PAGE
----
Truth be told … Tyson roasted

Published 7:43 pm Friday, March 27, 2009

In opening the Pilot Club’s roast of Charles Tyson Thursday night, Cathy Cox said, “This is not a night about tribute. This is a night about abuse.”

And as the night progressed, Thursday night was about telling Tyson stories that, if true, were surely not tributes.

There were stories about his fishing, his hunting, his golfing and his driving. None flattering, but they did bring lots of laughter throughout the evening, which was held at the Firehouse’s Jimmy Harrell Gallery.

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There were stories about how the law around Bainbridge was known as “Charles’ Law”—meaning it was his way or no way.

Cox, who practiced law in Bainbridge prior to serving in the state legislature and eventually becoming Georgia’s Secretary of State, recounted how a lawsuit she filed against the City of Bainbridge led to her friendship with Tyson.

“The only way to get through to Charles was to just abuse him,” said Cox, who served as the night’s master of ceremonies.

She said Tyson and the late Bill Reynolds, the mayor during Tyson’s tenure as city manager, had set up a good-cop, bad-cop routine—when a tough decision was necessary, Reynolds, taking the good cop’s sympathetic role, would defer to Tyson, who had no problem following the bad cop’s aggressive role.

“There is only one thing that is really nice about Charles—it’s Polly,” Cox said about Tyson’s wife of 54 years. “In fact, it is the only nice thing about Charles.”

Gene and Clair Dunlap recounted story after story of how Tyson exaggerates the size and number of fish he has caught, the talent of his golf game and the results of his hunting trips.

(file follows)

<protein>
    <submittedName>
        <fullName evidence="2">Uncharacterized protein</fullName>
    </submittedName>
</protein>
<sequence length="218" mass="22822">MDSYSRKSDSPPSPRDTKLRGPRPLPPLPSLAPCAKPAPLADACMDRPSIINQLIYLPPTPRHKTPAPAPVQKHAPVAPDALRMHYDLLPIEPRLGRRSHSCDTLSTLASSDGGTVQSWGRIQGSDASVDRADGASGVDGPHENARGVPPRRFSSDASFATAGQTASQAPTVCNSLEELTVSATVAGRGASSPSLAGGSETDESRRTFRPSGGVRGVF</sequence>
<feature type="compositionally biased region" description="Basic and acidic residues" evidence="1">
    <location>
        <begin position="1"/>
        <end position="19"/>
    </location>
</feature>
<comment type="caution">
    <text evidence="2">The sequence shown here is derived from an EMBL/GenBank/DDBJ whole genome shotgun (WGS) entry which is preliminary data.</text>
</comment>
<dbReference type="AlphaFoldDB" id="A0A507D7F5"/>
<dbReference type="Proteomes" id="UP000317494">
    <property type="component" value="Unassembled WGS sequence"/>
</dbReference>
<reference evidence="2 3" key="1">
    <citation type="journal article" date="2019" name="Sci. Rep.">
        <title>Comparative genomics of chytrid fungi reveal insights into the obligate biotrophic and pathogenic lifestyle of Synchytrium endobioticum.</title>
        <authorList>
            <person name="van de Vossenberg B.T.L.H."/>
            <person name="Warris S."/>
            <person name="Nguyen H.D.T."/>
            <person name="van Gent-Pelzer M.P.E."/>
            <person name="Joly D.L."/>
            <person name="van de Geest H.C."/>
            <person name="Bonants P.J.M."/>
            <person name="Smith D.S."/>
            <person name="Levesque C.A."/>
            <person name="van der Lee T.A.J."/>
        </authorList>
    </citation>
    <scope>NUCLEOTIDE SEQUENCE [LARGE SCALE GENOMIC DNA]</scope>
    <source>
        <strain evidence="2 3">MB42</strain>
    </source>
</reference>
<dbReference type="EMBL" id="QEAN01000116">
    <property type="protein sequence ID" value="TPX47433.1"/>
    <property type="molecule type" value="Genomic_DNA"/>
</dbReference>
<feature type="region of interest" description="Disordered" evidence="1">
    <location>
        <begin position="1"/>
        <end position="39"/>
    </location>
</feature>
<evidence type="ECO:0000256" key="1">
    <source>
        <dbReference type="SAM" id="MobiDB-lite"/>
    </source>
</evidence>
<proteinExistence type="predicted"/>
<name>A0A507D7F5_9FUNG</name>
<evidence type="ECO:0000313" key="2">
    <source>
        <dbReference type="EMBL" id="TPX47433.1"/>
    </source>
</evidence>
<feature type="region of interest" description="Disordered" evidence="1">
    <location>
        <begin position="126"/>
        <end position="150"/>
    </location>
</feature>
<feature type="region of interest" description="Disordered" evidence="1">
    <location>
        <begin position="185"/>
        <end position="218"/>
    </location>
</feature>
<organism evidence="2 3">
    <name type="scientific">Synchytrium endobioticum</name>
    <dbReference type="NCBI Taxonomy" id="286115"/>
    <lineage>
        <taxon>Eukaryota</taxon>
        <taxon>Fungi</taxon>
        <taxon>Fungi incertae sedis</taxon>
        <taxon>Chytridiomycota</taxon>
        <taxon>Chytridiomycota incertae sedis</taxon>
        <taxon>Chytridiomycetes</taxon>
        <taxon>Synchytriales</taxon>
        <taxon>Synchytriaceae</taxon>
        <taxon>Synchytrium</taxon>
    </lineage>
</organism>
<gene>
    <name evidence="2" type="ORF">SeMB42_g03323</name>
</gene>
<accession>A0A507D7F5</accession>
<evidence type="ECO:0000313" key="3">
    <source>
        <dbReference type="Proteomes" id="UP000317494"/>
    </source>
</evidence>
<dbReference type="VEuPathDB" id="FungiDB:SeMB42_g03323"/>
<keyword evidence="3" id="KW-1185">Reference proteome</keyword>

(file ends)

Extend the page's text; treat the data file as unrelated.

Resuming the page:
But what was a central humorous theme throughout most of the evening was Tyson’s passion for speed and his penchant for driving dangerously. Some of his numerous accidents were also recounted.

For example, Clair Dunlop and Vera Custer had detailed and vivid stories of him driving 90 mph on Spring Creek Road or crossing several lanes of traffic on Atlanta’s Interstate 285 to avoid missing an exit.

“When we drove, I mean landed, in the DeHildren parking lot, the G-force had pressed me so deeply into the car seat that it took time to peel me off the seat,” Clair Dunlap said. “We barely closed the car doors when Charles shot out of the parking lot again. When Gene and I got into our car, I literally kissed the dashboard and vowed I would never ride with Charles Tyson again—and I haven’t!”

Bainbridge Leisure Services Department Al Kelley recounted tales of when male city employees went on fishing trips to Florida together and when Tyson first came to Bainbridge and was ticketed by one of his own police officers.

But Kelley ended his tales of Tyson with a personal note that “He was not only a good city manager, he was a good friend … He was not only good for the city, he was good for me.”

The mystery roaster was introduced as Dr. Don Robinson, Tyson’s next-door neighbor for 21 years. As Robinson was coming up to the podium, Tyson muttered, “Not good. Not good.”

And it wasn’t.

Robinson pulled out a buried glove Tyson’s dog would take and bury; there was also a water-logged camera of when Tyson and Robinson were going on a boat ride, but Tyson had forgotten to put the plug in the boat and it sank; and the earplugs Robinson’s wife, Mary, put in when Tyson would crank up a lawnmower, chainsaw or other loud equipment on Saturday mornings.

If it takes a village to raise a child, Robinson said, “It takes a village of Bainbridge to put up with him (Tyson).”

When it was Tyson’s turn, despite having taken copious notes for his rebuttal, he basically said his roasters’ tales were all tall tales.

Tyson, who served as a city manager for a total of 40 years in four cities, thanked his wife, his two children, Todd Tyson and LeeAnn Colon, and his two grandchildren, Taylor, 11, and Mayson, 9.

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